The inspiration for this came from the book on Tuscan coastal cooking, Acquacotta, by Emiko Davies (Hardie Grant, 2017). The original recipe calls for clams and no fish, but I had fresh prawns and halibut on hand. I was also cooking beans and well, you know, beans.
Any of our white beans will work, except maybe Marcellas. They would be fine but I suspect they'd be too delicate and their charm would be lost, or worse, they'd just fall apart.
The stew can be made ahead a day or two up to the point of adding the fish and prawns. You can reheat the pot the next day and once simmering, add the seafood.
- 1/4 cup olive oil
- 2 yellow onions, thinly sliced into half-moons
- 2 stalks celery, thinly sliced
- 2 cloves garlic, peeled and smashed
- 1 teaspoon Rancho Gordo New Mexican Red Chile Powder
- 1 large can (700g) whole peeled tomatoes
- 1 1/2 cups cooked Rancho Gordo Alubia Blanca or other white heirloom beans
- 1 to 2 pounds halibut or another sturdy white fish, cut into cubes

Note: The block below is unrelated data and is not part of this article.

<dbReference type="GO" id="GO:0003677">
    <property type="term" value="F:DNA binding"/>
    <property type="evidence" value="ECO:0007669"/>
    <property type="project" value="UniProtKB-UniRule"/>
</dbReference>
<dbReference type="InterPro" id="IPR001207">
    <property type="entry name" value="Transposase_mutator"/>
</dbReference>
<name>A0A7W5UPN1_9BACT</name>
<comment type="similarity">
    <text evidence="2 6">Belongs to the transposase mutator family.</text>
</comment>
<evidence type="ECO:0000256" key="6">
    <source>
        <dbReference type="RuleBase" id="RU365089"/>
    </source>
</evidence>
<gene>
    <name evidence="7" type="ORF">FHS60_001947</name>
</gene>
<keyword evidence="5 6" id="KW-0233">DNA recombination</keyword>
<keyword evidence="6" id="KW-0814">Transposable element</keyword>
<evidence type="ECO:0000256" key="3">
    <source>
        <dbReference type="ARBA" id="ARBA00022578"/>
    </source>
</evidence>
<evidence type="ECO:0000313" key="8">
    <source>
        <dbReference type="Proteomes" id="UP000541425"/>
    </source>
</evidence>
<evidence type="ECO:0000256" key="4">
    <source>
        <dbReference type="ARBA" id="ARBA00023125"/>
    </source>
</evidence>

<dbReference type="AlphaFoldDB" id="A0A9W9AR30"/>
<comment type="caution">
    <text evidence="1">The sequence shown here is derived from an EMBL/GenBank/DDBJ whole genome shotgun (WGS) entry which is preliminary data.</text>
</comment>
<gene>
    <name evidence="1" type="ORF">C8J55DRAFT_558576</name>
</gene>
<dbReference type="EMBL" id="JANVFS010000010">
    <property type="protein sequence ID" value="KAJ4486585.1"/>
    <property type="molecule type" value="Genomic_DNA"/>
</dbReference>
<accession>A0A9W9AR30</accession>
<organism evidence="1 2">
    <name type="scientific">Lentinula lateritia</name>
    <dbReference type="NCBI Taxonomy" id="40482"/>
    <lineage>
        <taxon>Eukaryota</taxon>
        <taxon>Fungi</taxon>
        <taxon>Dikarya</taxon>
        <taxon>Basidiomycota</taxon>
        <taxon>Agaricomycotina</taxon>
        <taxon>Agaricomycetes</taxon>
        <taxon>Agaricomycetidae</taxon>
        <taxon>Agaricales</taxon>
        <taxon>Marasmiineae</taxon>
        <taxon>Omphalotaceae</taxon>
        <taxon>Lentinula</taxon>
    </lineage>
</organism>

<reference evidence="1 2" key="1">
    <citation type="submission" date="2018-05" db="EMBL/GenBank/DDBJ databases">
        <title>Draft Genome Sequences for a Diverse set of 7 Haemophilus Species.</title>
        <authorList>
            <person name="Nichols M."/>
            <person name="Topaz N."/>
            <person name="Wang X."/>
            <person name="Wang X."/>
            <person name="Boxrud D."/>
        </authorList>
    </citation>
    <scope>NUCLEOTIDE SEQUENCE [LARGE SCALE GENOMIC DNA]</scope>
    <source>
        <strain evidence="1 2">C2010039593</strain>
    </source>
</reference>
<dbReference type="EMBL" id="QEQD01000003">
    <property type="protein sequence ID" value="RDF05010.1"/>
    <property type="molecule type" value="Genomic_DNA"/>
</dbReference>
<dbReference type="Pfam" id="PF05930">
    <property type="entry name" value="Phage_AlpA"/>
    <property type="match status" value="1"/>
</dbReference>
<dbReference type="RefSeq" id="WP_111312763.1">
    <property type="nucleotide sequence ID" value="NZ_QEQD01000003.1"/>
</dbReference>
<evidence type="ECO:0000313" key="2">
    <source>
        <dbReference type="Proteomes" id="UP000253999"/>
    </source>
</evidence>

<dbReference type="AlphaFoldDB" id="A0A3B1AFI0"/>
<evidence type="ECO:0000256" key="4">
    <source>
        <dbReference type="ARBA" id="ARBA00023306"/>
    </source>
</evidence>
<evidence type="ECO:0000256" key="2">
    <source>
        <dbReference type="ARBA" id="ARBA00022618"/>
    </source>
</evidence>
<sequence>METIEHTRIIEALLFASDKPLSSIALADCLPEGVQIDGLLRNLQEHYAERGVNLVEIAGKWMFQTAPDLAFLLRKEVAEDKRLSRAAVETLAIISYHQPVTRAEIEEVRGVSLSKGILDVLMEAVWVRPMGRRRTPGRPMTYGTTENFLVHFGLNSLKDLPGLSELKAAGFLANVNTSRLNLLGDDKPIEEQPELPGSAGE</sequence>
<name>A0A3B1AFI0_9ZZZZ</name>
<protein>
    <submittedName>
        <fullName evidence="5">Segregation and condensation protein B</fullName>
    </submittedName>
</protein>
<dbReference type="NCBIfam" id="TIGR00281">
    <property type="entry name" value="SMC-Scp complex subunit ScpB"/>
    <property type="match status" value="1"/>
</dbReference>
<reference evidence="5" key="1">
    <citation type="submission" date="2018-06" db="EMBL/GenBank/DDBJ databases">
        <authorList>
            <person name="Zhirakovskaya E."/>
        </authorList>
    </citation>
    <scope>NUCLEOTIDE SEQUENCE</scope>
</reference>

- 1 pound shrimp, peeled and deveined
- 1 bunch flat-leaf parsley, roughly chopped
- 4 to 6 thick slices stale (or toasted) rustic bread
- Lemon wedges for serving
Serves 4 to 6
- In a large pot over low heat, warm the oil. Add the onions, celery, and a small pinch of salt; saute, stirring occasionally, until the vegetables are soft, about 20 minutes. Don't allow the onions to brown. Add the garlic and chile powder; cook, stirring, for a minute.
- Empty the can of tomatoes into a bowl and with your hands, break up the tomatoes into small pieces. Add to the simmering pot along with 2 cups of water. Stir and gently simmer for 30 to 40 minutes.
- Add the beans. Check for seasoning and add salt to taste. Bring the pot back to a simmer and add the fish and shrimp. Cook until done, 2 to 5 minutes. Remove from the heat and stir in the parsley.
- Place a piece of bread in the bottom of each bowl. Carefully ladle the stew over the bread. Serve with lemon wedges.